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Anti-malarial prescription practices among outpatients with laboratory-confirmed malaria in the setting of a health facility-based sentinel site surveillance system in Uganda.
Malar. J.
PUBLISHED: 05-09-2013
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Most African countries have adopted artemisinin-based combination therapy (ACT) as the first-line treatment for uncomplicated malaria. The World Health Organization now recommends limiting anti-malarial treatment to those with a positive malaria test result. Limited data exist on how these policies have affected ACT prescription practices.
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Adverse drug events resulting from use of drugs with sulphonamide-containing anti-malarials and artemisinin-based ingredients: findings on incidence and household costs from three districts with routine demographic surveillance systems in rural Tanzania.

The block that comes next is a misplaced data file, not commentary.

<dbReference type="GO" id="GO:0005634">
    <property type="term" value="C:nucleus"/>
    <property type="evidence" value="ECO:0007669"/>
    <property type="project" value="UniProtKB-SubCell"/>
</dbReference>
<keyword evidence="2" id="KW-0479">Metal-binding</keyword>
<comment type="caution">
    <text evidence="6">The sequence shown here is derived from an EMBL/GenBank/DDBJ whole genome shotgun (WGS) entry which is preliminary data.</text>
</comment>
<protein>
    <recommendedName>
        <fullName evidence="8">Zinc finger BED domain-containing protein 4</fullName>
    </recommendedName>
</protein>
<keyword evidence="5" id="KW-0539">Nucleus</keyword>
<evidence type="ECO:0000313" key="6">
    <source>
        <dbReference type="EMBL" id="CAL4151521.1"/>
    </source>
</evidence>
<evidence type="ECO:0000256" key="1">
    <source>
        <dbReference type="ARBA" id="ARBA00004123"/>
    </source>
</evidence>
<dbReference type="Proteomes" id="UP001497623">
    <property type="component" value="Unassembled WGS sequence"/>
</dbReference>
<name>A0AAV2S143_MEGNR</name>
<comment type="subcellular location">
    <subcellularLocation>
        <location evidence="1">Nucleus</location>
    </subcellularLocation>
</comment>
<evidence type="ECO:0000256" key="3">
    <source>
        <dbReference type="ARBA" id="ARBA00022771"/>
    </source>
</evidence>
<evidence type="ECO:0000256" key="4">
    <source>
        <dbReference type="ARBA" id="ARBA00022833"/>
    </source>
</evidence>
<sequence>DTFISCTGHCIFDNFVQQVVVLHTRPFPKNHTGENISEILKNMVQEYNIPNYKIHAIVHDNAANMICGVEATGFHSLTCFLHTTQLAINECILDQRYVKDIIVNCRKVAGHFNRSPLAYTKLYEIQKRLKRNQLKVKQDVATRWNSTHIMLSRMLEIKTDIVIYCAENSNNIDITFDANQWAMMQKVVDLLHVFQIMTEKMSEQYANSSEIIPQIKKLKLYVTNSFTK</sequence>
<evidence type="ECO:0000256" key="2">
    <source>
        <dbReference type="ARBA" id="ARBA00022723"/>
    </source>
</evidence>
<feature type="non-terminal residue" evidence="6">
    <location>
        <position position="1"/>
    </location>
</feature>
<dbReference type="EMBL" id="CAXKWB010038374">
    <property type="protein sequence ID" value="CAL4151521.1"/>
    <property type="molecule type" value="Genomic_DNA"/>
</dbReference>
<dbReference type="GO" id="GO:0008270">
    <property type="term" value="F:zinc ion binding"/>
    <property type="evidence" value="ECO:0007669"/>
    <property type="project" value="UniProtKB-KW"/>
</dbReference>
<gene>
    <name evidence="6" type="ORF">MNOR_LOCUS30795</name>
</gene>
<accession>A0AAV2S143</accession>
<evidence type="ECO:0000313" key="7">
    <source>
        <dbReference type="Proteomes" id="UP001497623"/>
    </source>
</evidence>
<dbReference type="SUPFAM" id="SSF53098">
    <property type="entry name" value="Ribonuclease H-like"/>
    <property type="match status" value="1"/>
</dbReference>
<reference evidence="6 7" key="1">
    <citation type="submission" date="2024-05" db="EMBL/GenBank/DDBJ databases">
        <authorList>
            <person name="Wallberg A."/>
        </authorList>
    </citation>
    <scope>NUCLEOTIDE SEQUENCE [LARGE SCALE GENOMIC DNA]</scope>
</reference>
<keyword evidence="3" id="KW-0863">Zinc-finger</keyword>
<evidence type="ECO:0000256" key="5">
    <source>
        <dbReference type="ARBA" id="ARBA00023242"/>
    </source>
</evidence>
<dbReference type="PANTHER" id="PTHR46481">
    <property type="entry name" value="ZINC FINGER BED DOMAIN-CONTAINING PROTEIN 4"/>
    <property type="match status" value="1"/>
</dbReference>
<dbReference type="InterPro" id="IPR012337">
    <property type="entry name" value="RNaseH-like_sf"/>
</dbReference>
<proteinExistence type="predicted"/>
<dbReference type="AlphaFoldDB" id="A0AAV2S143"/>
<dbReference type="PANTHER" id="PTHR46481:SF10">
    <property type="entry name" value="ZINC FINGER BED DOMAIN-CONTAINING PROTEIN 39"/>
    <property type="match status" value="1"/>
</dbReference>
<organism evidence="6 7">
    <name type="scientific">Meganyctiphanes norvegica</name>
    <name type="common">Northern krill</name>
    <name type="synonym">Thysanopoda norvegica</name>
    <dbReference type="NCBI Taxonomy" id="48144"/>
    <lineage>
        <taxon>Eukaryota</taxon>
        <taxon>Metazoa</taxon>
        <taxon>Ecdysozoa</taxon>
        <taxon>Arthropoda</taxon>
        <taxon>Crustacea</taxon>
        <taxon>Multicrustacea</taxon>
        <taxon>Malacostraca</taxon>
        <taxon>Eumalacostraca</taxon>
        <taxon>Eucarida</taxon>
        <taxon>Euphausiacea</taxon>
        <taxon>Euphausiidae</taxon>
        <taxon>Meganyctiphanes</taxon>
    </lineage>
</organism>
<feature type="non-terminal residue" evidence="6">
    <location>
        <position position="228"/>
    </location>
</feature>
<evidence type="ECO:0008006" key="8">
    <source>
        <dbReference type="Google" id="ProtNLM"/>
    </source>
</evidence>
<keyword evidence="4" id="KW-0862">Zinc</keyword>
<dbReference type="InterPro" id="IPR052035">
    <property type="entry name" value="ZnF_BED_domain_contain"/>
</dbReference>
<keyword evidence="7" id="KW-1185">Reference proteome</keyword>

Malar. J.
PUBLISHED: 02-26-2013
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Anti-malarial regimens containing sulphonamide or artemisinin ingredients are widely used in malaria-endemic countries. However, evidence of the incidence of adverse drug reactions (ADR) to these drugs is limited, especially in Africa, and there is a complete absence of information on the economic burden such ADR place on patients. This study aimed to document ADR incidence and associated household costs in three high malaria transmission districts in rural Tanzania covered by demographic surveillance systems.
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Presumptive treatment to reduce imported malaria among refugees from east Africa resettling in the United States.